In a pair of articles, researchers from Trinity College Dublin and the University of Pittsburgh examined how often de novo genes crop up and how important they are when they do. In their article appearing in eLife this week, the researchers used conserved synteny to examine the portion of orphan genes — genes that don't look like any other genes — that can be attributed to complete divergence, finding that it accounts for about a third of eukaryotic orphan genes. This, they note, indicates that other processes account for the emergence of most orphan genes.
At the same time, the researchers also reported in Nature Communications earlier this month that the overexpression of de novo emerging coding sequences tend to be associated with increased adaptive fitness in budding yeast, suggesting these new genes could be important.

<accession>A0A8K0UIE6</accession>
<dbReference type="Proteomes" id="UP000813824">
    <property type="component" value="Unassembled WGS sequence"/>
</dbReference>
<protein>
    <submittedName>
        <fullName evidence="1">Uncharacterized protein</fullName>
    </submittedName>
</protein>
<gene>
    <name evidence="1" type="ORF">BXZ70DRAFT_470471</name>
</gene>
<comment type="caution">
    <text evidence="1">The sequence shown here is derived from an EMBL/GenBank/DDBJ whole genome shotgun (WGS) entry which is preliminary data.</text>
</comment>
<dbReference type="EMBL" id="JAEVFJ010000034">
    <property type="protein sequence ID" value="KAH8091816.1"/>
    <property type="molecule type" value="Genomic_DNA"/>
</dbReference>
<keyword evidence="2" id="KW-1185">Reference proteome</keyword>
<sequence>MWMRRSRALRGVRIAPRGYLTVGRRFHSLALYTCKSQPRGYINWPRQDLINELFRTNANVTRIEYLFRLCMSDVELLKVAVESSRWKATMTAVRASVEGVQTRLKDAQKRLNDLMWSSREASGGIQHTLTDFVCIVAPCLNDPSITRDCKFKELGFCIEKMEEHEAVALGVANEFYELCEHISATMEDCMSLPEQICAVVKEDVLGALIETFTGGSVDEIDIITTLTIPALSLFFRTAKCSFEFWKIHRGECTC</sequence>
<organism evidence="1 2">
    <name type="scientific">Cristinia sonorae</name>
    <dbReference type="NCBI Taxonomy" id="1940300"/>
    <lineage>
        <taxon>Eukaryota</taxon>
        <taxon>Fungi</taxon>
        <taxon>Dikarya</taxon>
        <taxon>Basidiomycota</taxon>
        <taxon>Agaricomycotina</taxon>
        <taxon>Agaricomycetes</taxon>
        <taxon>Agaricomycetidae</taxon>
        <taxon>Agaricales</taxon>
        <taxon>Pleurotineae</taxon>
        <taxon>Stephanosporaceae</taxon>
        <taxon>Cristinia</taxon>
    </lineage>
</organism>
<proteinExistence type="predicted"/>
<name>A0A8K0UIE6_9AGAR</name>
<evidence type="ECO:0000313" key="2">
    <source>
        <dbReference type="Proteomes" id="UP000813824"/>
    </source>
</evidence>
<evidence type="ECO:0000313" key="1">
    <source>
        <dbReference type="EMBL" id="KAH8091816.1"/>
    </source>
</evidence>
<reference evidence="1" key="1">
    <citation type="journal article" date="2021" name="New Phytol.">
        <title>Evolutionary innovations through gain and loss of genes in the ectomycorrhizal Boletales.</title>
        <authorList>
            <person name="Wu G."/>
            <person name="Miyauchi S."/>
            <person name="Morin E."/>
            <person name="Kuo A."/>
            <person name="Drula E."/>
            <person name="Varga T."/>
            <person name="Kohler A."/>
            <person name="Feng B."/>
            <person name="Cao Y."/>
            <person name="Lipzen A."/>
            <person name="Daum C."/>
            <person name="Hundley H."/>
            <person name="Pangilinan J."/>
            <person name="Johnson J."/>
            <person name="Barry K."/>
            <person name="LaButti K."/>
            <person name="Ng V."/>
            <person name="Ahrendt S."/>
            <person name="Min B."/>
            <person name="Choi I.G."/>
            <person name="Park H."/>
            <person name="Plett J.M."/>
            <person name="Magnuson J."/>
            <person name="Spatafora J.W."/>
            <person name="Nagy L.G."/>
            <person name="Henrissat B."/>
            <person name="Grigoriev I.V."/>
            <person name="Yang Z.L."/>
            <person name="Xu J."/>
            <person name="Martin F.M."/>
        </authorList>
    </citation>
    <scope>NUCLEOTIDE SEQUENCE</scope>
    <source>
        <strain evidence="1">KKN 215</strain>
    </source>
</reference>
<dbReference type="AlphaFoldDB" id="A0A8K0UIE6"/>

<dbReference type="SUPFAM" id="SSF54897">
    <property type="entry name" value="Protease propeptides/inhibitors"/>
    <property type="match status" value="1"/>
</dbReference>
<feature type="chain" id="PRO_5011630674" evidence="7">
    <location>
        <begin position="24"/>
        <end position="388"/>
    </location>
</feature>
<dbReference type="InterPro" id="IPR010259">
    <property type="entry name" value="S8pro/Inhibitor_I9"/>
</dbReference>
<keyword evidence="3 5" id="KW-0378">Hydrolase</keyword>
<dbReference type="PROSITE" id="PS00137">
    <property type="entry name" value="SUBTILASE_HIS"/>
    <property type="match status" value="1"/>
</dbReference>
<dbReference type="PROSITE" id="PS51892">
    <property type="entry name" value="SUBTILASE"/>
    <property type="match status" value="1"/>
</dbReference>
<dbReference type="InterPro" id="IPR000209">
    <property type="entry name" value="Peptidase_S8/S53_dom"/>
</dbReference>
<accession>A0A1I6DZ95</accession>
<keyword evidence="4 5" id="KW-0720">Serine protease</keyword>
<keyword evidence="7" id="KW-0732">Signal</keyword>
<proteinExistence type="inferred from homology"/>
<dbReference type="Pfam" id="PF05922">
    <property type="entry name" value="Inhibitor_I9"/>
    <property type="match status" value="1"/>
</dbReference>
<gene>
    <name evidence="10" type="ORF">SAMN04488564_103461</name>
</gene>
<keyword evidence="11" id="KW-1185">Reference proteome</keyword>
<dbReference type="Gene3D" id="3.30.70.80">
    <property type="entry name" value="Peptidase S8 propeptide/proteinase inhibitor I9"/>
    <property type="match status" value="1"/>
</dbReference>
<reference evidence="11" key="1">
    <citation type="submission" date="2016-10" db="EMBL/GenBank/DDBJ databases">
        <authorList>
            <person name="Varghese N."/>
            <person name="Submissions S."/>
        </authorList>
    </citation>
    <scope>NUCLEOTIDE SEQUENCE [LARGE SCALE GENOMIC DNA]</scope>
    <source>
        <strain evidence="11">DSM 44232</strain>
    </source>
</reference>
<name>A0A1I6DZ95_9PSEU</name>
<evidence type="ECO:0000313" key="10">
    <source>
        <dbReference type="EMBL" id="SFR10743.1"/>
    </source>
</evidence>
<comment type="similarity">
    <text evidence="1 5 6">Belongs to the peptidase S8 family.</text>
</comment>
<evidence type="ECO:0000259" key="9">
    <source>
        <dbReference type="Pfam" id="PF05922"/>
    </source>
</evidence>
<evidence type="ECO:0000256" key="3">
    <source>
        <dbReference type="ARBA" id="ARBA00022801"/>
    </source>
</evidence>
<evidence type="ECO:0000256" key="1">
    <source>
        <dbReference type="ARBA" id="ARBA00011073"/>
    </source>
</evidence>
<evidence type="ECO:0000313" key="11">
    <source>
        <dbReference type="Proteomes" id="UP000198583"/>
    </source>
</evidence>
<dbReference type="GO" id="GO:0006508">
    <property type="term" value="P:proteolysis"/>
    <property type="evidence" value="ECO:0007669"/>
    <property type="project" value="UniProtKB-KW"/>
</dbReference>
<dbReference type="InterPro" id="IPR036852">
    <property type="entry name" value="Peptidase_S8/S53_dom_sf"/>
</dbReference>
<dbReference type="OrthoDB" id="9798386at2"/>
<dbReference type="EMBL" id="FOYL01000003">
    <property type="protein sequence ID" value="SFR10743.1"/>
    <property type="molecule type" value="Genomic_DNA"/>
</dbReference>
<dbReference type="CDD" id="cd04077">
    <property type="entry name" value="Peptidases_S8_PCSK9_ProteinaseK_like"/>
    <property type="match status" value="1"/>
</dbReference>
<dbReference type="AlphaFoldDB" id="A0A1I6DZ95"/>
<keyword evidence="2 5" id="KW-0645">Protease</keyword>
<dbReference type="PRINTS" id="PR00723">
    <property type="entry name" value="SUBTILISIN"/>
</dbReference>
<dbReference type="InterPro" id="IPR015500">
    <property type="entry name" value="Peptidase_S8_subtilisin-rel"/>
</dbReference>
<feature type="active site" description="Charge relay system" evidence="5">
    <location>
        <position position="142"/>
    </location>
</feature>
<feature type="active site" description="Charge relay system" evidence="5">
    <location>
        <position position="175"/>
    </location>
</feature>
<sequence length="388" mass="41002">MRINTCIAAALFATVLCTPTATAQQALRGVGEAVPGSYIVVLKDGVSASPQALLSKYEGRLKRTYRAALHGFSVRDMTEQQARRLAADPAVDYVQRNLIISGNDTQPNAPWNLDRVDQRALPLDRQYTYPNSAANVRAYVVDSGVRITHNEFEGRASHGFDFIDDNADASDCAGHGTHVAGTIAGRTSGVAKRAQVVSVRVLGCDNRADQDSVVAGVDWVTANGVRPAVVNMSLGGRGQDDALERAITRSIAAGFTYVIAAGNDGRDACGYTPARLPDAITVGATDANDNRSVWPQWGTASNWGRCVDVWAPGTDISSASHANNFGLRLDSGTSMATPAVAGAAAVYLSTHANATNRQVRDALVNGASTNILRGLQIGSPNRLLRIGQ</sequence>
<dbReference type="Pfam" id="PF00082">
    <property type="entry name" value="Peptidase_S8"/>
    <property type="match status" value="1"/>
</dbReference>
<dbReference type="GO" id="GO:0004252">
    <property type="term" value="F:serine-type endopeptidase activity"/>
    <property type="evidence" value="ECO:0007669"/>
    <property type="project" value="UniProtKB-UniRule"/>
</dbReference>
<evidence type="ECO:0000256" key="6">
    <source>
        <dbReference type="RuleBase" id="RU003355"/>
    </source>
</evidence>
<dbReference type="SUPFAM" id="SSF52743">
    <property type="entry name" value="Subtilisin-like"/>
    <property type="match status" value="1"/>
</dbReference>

"Order seems like something that's hard to achieve, but our results go completely opposite to that. We found that simple order is rampant everywhere in the genome. The propensity to make simple shapes that are stable is already there, waiting to be exposed," Anne-Ruxandra Carvunis from the University of Pittsburgh, who is an author on both papers, says in a statement. "De novo gene birth is thus becoming less and less mysterious as we better understand molecular innovation."